- The Washington Times - Friday, May 1, 2009

The last “enemy combatant” held on U.S. soil pleaded guilty Thursday in federal court to acting as an al Qaeda sleeper agent.

Ali al-Marri pleaded guilty to one count of conspiracy to provide material support to al Qaeda under an agreement with prosecutors that calls for a maximum prison sentence of 15 years. A sentencing hearing in U.S. District Court in Peoria, Ill., is scheduled for July 30.

Al-Marri had been held in isolation for nearly six years without charges at a Navy brig in South Carolina before the Obama administration brought criminal charges against him in February. It will be up to Judge Michael M. Mihm to determine whether al-Marri receives prison credit for his time in the brig.

“Without a doubt, this case is a grim reminder of the seriousness of the threat we, as a nation, still face,” Attorney General Eric H. Holder Jr. said in a statement. “But it also reflects what we can achieve when we have faith in our criminal justice system and are unwavering in our commitment to the values upon which this nation was founded and the rule of law.”

According to the plea agreement, al-Marri admitted to attending terrorist training camps where he learned how to use weapons, operational security and codes to communicate with other al Qaeda operatives. Al-Marri was approached by Sept. 11 mastermind Khalid Shaikh Mohammed and agreed to take part of an attack in the U.S.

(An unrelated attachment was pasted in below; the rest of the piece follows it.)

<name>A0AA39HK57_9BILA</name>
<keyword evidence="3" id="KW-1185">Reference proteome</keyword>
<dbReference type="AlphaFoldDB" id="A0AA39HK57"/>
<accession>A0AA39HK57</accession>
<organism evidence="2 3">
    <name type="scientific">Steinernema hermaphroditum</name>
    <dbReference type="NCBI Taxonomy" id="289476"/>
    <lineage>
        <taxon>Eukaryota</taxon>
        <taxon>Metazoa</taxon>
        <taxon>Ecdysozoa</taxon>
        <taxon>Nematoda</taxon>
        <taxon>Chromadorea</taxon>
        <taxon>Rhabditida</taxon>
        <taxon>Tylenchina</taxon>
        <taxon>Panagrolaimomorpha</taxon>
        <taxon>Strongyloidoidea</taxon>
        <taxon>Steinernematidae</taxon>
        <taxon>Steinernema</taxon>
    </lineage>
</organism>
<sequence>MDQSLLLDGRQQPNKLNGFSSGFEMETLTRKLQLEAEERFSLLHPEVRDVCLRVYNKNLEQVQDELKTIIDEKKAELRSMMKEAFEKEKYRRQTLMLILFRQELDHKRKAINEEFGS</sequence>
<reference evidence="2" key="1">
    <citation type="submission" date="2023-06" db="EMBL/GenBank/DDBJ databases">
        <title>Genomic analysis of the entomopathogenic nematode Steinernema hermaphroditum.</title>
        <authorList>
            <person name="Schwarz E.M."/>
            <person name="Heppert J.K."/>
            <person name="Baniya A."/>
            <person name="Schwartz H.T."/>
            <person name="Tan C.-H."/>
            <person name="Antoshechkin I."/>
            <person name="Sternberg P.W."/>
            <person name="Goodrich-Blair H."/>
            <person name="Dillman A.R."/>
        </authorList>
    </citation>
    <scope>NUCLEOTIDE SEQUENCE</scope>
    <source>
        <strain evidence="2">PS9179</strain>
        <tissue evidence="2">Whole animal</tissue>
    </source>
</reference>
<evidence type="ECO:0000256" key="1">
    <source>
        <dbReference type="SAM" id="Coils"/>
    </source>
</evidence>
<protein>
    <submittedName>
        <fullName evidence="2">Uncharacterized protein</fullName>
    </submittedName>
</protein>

Al-Marri also admitted he traveled to Dubai and received $10,000 from Mustafa al-Hawsawi, who authorities say was a primary financier of the Sept. 11 attacks.

A native of Qatar, al-Marri arrived in the U.S. on Sept. 10, 2001, with his wife and five children. He entered the country legally and was working toward a master’s degree, attending computer science classes at Bradley University in Peoria, Ill., when he was arrested in December 2001.

“Ali al-Marri was an al-Qaeda ‘sleeper’ operative working on U.S. soil and directed by the chief planner of the 9-11 attacks. Al-Marri researched the use of chemical weapons, potential targets and maximum casualties,” said Arthur M. Cummings II, executive assistant director of the FBI’s national security branch. “The investigation that disrupted his plot began with tips from local police partners. The investigation that followed took the FBI agents and task force officers around the globe to develop the intelligence to prevent any potential attack and the evidence to bring al-Marri to justice.”

Authorities initially accused him of credit card fraud and lying to investigators, charges stemming from the FBI’s investigation into the Sept. 11, 2001, terrorist attacks.

The FBI said it found incriminating information on his laptop computer, such as information about poisons, coded messages and lectures from bin Laden. Al-Marri also has contact information from other al-Qaeda operatives.

The criminal charges were dropped two years after the arrest, and the Bush administration declared him an “enemy combatant,” saying al-Marri had critical information about terrorism.

After charging al-Marri in criminal court the Obama administration has since stopped using the term “enemy combatant” and changed the definition of who could be detained under such circumstances.

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